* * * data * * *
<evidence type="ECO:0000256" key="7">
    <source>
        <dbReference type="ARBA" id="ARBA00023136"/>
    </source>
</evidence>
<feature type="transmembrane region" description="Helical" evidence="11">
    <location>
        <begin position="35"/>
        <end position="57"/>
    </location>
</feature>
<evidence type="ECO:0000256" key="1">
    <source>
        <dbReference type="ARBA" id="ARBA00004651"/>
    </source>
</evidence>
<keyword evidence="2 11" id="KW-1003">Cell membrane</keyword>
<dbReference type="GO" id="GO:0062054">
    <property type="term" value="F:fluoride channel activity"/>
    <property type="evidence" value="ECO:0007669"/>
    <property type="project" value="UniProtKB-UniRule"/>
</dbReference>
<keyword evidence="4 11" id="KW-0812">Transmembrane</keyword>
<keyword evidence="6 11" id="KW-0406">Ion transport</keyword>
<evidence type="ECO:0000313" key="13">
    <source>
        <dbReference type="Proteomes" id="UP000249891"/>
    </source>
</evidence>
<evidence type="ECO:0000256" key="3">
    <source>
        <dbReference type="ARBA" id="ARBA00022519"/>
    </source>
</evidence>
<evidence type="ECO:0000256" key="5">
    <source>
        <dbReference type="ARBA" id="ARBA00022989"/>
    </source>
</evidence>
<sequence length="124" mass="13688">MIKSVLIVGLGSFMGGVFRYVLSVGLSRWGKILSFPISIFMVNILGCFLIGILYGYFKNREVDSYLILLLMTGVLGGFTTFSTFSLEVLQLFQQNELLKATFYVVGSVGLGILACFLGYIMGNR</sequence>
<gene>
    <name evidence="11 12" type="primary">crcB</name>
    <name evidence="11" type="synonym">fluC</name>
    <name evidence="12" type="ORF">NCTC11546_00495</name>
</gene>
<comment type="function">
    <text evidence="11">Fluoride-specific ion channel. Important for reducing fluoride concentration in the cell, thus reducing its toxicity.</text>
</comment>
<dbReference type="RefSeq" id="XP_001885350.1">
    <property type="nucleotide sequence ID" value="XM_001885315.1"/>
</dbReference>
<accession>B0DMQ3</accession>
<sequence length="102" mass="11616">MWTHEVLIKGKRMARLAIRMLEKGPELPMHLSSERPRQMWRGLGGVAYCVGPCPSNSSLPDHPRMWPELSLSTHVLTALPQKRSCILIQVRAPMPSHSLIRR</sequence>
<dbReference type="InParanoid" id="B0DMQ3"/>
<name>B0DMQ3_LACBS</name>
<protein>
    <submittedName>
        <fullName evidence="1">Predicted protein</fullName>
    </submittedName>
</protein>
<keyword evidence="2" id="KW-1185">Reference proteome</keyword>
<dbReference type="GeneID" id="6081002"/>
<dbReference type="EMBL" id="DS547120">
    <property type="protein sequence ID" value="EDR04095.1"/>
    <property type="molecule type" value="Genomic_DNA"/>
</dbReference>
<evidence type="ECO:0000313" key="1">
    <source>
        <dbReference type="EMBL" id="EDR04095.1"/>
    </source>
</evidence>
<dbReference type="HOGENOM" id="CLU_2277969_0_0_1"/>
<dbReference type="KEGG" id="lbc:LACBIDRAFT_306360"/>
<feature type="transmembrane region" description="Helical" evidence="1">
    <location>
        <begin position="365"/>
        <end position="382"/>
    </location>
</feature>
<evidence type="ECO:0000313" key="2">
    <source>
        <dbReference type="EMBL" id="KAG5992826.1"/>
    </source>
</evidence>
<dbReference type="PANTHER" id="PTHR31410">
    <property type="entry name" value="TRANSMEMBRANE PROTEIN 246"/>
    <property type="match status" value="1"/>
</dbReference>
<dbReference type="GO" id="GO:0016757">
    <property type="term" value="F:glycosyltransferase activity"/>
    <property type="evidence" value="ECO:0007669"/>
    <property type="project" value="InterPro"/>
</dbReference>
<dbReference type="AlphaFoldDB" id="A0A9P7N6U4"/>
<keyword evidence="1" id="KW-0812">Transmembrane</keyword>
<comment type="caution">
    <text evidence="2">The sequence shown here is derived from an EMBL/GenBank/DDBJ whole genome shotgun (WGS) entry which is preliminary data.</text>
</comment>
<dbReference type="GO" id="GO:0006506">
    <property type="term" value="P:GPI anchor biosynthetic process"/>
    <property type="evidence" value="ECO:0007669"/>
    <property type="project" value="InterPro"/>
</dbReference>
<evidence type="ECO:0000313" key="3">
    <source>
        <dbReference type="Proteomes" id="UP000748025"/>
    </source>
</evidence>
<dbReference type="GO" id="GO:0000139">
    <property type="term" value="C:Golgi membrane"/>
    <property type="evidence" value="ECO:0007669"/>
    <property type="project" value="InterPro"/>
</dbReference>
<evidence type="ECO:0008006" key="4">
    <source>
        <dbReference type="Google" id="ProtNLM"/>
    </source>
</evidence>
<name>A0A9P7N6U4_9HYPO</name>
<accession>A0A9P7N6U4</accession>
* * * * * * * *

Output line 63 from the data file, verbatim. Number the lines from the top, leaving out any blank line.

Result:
<dbReference type="EMBL" id="DS547120">